Bodyline at North Roskear

Reading time: 20 minutes

Saturday, September 15, 1934

A view of Camborne CC taken in 1924. New Dolcoath Mine is in the background; the famous ‘stack’ that still dominates the ground to this day had only been recently completed. From: Mining in Cornwall: Volume 8: Camborne to Redruth, by L. J. Bullen, History Press, 2013, p82.

There were 6,000 people crammed into Camborne’s cricket ground at North Roskear. Fans, children and autograph hunters of all ages were there. The place was rammed. You could sense the anticipation. You were about to see something special1.

An adjacent field – presumably the one that later became the home of Heathcoats CC – had been given over as an overspill carpark. To avoid a crush at the entrances, people had been advised to buy their tickets in advance2.

A. E. Rodda, the local dairy kingpin, was providing refreshments. Such had been the demand that he had requested, and been granted, a licence to sell alcohol at the ground for the day. Doubtless, he made a killing3.

A. E. Rodda (1878-1953), in 19104

The crowd weren’t here to witness Camborne’s all-conquering team, even though they had been the alpha-XI of Cornish cricket for eight consecutive seasons5.

Camborne CC 1st XI, 1930s. Note the trophy in front of the skipper, Clarence Paull. Not an uncommon sight. Kresen Kernow, ref. corn05429

Camborne’s captain, Clarence Paull, was a man who played cricket and rugby for Cornwall, boasted a decent golf handicap, and still found time to manage South Crofty mine6.

He wasn’t the big draw. Nor was Fred Rogers, the popular all-rounder born of a Cornish father and an Indian mother7.

The crowd weren’t especially bothered that the team Camborne were to play was a County XI, in an end-of-season friendly.

And, obviously, it wasn’t the Vinter Cup Final night8.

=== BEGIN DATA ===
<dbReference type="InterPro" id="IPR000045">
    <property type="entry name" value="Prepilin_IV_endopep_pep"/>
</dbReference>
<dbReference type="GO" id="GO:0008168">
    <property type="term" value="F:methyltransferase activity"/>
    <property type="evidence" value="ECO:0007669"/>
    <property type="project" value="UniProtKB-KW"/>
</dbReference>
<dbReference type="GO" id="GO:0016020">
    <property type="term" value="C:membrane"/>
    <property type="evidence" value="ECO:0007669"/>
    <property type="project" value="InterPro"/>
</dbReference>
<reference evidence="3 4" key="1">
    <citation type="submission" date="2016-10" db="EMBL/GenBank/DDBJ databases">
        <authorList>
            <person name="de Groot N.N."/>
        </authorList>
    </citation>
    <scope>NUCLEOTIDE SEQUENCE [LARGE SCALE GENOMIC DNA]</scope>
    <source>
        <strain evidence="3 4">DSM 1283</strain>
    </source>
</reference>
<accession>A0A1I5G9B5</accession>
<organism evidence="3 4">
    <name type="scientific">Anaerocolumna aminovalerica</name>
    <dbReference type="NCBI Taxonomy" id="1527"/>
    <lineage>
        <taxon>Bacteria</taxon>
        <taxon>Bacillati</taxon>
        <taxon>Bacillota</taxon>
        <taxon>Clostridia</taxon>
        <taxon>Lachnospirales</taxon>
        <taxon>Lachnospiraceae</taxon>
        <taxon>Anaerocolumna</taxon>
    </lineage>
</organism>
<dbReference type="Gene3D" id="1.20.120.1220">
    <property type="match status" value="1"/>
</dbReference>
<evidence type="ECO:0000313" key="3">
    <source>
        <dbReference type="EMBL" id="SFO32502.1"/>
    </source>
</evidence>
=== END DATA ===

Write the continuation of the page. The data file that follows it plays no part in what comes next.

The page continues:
No. The people in the ground that day had eyes for only one man. A short, broad figure with long arms, pawing the turf near the top of his run-up. No doubt he bowled downhill, towards the pavilion.

The umpire called play. The expectant murmuring, the buzz, ceased. Glasses, halfway toward open mouths, paused. Pipes and cigarettes stayed unlit. The bowler began his run.

That bowler was Harold Larwood. The fastest the world had ever seen. And he once played at Camborne.

The Wrecker

Oh, they’d be a lot calmer,

In Ned Kelly’s armour,

When Larwood, the wrecker, begins.

From an Australian music hall song, qtd. in Duncan Hamilton, Harold Larwood, Quercus, 2009, p15
Harold Larwood poised to unleash. One of the fastest bowlers the game has ever seen, with one of the purest actions. Getty Images

By the early 1930s, Harold Larwood had gone from a pale, undernourished Methodist pitboy who called everybody ‘Sir’ and only sipped shandy, to the chain-smoking, ale-swilling, vengeance-wreaking quickest thing in cricket9.

Cutting-edge equipment (stopwatches) timed his deliveries at anywhere between 96-100mph. His Nottinghamshire coaches streamlined his action so perfectly he could hit a florin placed on a length at 90mph for fun.

Take Mark Wood’s sheer pace and combine it with Jimmy Anderson’s unerring accuracy and skill. Then imagine facing this unholy alliance without a thigh-pad, chest-guard or helmet.

The result? Unadulterated carnage.

In cahoots with his fast-bowling blood brother Bill Voce, Larwood was the terrifying scourge of county sides in the late 1920s and early 1930s. Fuelled by ale carted to his changing-room in a bucket, a hundred wickets a season was the accepted norm. He petrified countless batsmen and became a crowd favourite.

Bill Voce in action, 1933. Although not as quick as Larwood, his height and left-arm variety made him the ideal foil: there was to be no escape. Note the umpire’s cheroot. Copyright Illustrated London News/Mary Evans Picture Library